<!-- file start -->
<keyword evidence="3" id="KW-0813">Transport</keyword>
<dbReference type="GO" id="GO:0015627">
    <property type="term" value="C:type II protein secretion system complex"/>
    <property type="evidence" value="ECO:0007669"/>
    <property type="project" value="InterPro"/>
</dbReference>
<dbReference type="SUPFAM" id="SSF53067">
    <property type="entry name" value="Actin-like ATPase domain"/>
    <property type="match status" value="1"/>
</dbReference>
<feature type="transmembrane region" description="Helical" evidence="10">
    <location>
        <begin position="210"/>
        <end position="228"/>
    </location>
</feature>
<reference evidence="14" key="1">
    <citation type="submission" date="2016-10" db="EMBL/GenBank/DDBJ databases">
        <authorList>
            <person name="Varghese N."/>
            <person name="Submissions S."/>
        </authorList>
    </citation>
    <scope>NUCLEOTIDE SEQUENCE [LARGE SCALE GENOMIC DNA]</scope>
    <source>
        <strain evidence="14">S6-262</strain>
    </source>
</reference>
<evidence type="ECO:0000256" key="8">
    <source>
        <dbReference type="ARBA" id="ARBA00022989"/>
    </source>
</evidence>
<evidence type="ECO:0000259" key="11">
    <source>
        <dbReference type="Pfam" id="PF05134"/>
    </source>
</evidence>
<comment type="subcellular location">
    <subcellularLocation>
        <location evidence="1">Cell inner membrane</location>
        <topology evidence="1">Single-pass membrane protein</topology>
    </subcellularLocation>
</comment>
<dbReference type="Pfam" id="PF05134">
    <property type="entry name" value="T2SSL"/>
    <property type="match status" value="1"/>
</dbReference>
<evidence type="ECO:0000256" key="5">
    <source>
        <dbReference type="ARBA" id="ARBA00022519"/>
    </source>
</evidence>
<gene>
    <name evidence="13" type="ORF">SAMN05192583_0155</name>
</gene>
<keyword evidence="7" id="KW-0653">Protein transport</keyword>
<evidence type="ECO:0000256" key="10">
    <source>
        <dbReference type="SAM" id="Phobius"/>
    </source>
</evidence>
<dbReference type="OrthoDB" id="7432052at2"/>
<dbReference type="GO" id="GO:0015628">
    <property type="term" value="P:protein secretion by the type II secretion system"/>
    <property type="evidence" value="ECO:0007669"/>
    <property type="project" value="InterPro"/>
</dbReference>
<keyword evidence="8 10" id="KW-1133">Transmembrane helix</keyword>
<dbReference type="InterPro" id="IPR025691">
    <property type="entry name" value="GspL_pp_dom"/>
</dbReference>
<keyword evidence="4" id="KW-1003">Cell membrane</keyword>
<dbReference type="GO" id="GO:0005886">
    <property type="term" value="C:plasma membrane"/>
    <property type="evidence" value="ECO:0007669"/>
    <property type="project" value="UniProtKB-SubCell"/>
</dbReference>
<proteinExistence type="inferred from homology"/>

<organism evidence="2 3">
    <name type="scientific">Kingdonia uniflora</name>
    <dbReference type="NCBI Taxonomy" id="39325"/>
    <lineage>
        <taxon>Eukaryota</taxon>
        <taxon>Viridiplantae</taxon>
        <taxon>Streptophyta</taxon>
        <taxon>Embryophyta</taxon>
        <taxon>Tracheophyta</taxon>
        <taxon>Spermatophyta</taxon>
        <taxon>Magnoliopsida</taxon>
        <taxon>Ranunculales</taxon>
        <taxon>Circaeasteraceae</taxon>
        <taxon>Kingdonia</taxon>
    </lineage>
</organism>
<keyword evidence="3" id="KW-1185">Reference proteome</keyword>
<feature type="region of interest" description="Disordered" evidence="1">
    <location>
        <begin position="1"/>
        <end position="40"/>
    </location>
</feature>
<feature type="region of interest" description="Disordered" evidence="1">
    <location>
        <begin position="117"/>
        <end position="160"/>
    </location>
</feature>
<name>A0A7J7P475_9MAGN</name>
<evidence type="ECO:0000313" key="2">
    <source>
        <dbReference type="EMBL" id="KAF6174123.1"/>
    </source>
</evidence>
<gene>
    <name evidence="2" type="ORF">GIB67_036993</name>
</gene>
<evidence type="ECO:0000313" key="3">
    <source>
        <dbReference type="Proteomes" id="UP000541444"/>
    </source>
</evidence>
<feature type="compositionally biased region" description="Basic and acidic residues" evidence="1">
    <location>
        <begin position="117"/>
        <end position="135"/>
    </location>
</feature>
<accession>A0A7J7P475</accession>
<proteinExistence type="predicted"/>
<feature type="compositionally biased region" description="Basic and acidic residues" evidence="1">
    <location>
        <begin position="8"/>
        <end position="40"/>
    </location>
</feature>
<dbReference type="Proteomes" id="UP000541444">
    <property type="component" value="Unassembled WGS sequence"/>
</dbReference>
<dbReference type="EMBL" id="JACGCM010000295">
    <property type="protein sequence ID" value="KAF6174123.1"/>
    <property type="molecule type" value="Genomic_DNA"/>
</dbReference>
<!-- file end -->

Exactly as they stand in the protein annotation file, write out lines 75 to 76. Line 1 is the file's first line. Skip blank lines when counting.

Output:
    <property type="term" value="C:plasma membrane"/>
    <property type="evidence" value="ECO:0007669"/>